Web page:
By: Anthony Petro, Staff Writer
Photo by Anthony Petro/ The Towerlight
Towson University’s Counseling Center hosted a human library and performances from groups and individuals on campus to create a space to discuss mental health and diversity on April 17.
“We wanted to host this event to give people a place to have serious conversations about mental health but have fun at the same time,” said Counseling Center Doctoral Intern Michael Marquez who helped put the event together.
The event was called “Why Not Both?” to weave together mental health and cultural identity.
The human library was set up as a “get to know you,” group discussion. Attendees sat around a circle and were each given a white board, a dry erase marker, and an eraser. There were two bowls filled with questions such as “What are some stereotypes you think people associate with your identity?” and “How connected do you feel with others who share this identity?”
Everyone in the circle wrote an identity they associate with, including their race, religion, sex, language, culture, nationality or another characteristic. Each attendee then shared how their identity related to the question.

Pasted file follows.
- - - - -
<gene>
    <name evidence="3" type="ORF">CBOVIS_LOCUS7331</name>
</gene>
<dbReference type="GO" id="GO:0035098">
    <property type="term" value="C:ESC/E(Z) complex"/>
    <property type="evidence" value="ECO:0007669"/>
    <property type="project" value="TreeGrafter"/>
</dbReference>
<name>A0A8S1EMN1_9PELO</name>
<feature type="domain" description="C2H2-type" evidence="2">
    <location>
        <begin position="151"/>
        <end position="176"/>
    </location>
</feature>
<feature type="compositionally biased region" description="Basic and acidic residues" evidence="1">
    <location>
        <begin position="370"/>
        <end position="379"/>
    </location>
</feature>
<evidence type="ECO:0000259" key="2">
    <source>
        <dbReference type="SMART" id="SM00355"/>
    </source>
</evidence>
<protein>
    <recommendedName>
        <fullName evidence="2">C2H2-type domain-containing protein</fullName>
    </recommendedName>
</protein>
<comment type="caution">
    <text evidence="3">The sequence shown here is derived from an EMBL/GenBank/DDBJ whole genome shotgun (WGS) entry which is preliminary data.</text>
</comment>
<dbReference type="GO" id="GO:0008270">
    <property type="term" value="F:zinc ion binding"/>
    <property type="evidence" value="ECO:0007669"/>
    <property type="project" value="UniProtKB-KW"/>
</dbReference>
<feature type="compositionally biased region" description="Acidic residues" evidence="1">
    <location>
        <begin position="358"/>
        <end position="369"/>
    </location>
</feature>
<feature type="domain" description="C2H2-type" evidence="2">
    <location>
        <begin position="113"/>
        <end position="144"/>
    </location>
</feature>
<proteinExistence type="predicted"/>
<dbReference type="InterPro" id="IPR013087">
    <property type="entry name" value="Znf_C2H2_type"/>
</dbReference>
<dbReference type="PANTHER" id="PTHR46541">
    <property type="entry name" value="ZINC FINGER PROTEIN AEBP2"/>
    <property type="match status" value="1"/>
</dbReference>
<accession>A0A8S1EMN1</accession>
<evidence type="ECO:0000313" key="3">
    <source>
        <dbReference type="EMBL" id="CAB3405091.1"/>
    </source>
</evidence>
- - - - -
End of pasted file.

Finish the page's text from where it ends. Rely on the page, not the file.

“I really liked this whole event,” said Kelsey Ferrick, a junior psychology major. “The Counseling Center gives a safe space for uncomfortable topics and provides an environment of comfort.”
Emily Brown, also a doctoral intern at the Counseling Center and one of the event’s hosts, said she felt the event went really well.
“We always hope to reach out and it seemed everyone who participated in the discussion took a lot from it,” Brown said.
Before the human library, attendees were treated to performances by Towson’s Latin Dance team; songs by the University’s all-female acapella group Tiger Tones; and a few poems about depression, abusive relationships and hereditary illness by the Voices Slam Poetry Team.
Marquez transitioned from the performances to the human library by announcing to everyone that the counseling sessions are free for all Towson University students.